Prior to this leading gift to the Meadows School, the family provided a leadership gift in support of SMU’s Moody Coliseum renovation and expansion project in 2013. Nancy Rogers was also actively involved in efforts to build the Chi Omega sorority house on SMU’s campus in 2014.

As the Meadows School shapes the future of arts education, the Nancy C. and Richard R. Rogers Center for Visual Arts will become a vital part of elevating the artistic talent and the arts ecosystems in Dallas and beyond.

G. Marlyne Sexton and family

G. Marlyne SextonMarlyne Sexton is a philanthropist and civic volunteer based in Indianapolis, Indiana. She is the owner of the Sexton Companies, a nationwide builder and developer of apartment homes and communities based in Indianapolis, founded by her late husband, Joseph Sexton, in 1962.

Sexton is active as a board member of the Indianapolis Motor Speedway Museum and a sponsor of the 500 Festival Princess Program Scholarship Fund. Other organizations benefiting from her generosity include the Children’s Museum of Indianapolis as a donor and distinguished advisor, IU Health North Hospital, Riley Children’s Hospital, Best Buddies International and the International SeaKeepers Society. Sexton received the Indianapolis Opera’s Kathryn Taurel Woman of the Arts Award and is involved in producing and funding Broadway productions in New York and London.

Sexton’s daughters, Nicole Sexton and Tracy Copeland, graduated from SMU Meadows School of the Arts and currently serve on the Meadows Executive Board. Nicole earned her B.F.A. in art history in 1987. She currently serves as president and chief executive officer of the Entertainment Industry Foundation, and previously she held key positions at Central Park Conservancy in New York City and with Bono’s One Campaign. She established FEED Foundation as its first executive officer along with friend and collaborator Lauren Bush Lauren. Tracy earned her B.A. in journalism from SMU in 1982 and is an active philanthropist and volunteer for the Ogden Museum of Southern Art and other organizations in New Orleans. In addition to their current activities, both daughters, along with their mother, are active in the management of the Sexton Companies. All three women have joined in support of the Alzheimer’s Association, co-hosting various galas in the Hamptons and New York City.

The generosity of G. Marlyne Sexton and her family will establish the Sexton Family Courtyard, the renovated west entrance to the building; the Sexton Family Art Studio and Terrace, an expansive indoor-outdoor space; and the Sexton Family Suite for Creative Computation, where students will push the artistic boundaries of technology

SMU Meadows School of the Arts

The Meadows School of the Arts celebrated its 50th anniversary in 2019. Formally established at SMU in 1964 and named in honor of benefactor Algur H. Meadows in 1969, it is one of the foremost arts education institutions in the United States. The Meadows School offers undergraduate and graduate degrees in advertising, art, art history, arts management and arts entrepreneurship, corporate communication and public affairs, creative computation, dance, film and media arts, journalism, music, and theatre. The goal of the Meadows School, as a comprehensive educational institution, is to prepare students to meet the demands of professional careers. The Meadows School is a leader in developing innovative outreach and community engagement programs, challenging its students to make a difference locally and globally by developing connections among art, entrepreneurship and change. Meadows is also a convener for the arts in North Texas, serving as a catalyst for new collaborations and providing critical industry research.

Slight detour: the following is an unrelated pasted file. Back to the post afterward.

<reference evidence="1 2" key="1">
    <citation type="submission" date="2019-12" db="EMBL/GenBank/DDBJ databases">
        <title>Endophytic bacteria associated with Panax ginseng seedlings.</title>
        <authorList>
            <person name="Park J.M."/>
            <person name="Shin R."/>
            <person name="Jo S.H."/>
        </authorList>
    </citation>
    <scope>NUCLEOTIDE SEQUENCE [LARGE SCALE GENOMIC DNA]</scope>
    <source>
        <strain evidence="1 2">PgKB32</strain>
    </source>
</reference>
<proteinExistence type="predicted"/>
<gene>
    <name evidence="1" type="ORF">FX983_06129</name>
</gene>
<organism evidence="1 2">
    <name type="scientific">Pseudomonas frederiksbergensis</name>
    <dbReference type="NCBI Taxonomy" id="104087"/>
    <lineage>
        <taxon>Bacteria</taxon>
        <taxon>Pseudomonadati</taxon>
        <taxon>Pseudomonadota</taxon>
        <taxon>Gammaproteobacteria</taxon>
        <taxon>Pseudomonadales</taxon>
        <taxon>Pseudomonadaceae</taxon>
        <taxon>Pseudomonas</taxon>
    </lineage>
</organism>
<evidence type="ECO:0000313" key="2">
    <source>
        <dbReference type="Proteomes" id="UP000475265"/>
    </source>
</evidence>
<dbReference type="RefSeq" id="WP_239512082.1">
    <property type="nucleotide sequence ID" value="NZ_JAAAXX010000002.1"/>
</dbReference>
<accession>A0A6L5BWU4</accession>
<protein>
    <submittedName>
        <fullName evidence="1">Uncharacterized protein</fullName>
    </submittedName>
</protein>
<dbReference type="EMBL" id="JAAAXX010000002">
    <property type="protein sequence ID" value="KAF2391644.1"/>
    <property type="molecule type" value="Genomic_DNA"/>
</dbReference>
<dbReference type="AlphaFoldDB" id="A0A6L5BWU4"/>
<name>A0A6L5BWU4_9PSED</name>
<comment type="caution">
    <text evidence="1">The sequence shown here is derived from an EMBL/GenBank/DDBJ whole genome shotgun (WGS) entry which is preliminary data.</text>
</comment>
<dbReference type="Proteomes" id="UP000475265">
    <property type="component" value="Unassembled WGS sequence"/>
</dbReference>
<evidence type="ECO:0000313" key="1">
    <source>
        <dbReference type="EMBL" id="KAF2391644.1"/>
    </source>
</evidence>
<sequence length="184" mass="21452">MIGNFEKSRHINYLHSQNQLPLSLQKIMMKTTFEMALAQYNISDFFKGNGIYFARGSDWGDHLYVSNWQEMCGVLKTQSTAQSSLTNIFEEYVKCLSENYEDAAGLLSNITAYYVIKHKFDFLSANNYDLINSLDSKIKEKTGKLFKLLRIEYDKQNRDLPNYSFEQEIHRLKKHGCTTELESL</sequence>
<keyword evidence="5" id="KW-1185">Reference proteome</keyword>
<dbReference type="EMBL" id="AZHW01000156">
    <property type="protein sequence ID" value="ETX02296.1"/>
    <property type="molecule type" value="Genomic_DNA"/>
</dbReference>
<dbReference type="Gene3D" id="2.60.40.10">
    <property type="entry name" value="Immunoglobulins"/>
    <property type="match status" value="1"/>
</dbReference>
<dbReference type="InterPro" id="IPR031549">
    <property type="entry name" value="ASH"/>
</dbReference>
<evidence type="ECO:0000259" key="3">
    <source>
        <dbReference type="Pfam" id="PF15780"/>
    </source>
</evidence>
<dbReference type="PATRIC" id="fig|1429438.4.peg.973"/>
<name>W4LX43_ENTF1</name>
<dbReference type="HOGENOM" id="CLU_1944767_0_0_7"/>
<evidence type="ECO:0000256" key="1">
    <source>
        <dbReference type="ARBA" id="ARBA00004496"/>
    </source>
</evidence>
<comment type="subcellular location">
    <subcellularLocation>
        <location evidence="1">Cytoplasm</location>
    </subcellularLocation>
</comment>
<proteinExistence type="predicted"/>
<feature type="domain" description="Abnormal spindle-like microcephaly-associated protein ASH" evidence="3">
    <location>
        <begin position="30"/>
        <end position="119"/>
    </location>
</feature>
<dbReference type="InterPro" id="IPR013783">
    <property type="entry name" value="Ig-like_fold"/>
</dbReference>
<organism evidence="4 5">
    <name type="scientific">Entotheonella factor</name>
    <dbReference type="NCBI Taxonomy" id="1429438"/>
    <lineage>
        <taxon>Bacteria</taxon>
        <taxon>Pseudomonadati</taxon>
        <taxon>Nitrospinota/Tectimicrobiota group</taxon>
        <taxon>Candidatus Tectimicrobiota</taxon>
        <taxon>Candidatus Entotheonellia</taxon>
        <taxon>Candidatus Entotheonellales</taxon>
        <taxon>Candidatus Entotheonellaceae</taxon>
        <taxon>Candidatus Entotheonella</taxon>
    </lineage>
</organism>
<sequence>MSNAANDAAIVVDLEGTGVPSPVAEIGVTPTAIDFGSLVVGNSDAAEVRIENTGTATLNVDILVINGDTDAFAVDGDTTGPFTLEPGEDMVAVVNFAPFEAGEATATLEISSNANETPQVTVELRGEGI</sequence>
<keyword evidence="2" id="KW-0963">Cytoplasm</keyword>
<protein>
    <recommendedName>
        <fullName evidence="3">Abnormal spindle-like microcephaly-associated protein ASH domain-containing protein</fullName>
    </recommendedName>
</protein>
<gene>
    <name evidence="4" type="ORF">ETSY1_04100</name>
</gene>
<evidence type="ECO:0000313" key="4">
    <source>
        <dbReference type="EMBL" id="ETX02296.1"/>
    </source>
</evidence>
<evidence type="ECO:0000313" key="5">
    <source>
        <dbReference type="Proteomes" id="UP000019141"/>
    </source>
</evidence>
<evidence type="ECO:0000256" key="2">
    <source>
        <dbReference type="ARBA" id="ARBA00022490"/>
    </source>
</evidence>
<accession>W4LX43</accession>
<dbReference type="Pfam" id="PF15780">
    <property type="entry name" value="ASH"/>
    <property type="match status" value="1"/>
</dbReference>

SMU Ignited: Boldly Shaping Tomorrow

SMU is the nationally ranked global research university in the dynamic city of Dallas. SMU’s alumni, faculty and more than 12,000 students in eight degree-granting schools demonstrate an entrepreneurial spirit as they lead change in their professions, communities and the world. Building on its history of excellence, the University has launched SMU Ignited: Boldly Shaping Tomorrow – a multiyear $1.5 billion campaign to empower outstanding students, to enrich teaching and research, and to enhance our campus and community.

SMU Ignited at Meadows

Through the SMU Ignited campaign, SMU’s donors are having a profound and lasting impact on Meadows School of the Arts and the Meadows Museum. Through significant capital improvements, SMU will support creativity and innovation while increasing Meadows’ presence as a destination for campus and community activity. Through the completion of this first phase of renovation, the school’s donors are transforming the visual arts fields of study, and through the upcoming second phase, they will fuel upgrades to spaces for the performing arts, arts management and arts entrepreneurship as well as corporate communications and public affairs.

In addition to these infrastructure improvements, SMU Ignited at Meadows will raise significant resources to enhance the impact and reputation of the school. With the past, present and future support from its generous philanthropic arts community, alumni and foundation grants, Meadows will expand its access to welcome the most talented students, recruit exceptional faculty from around the world and support programs that provide students with an experience uniquely preparing them for careers as creative leaders. Recent support toward these initiatives includes endowments to create the Custard Institute for Spanish Art and Culture in the Meadows Museum, the Alessandra Comini Endowed Professorship and the Peak Fellowship Ensemble-in-Residence program, among others.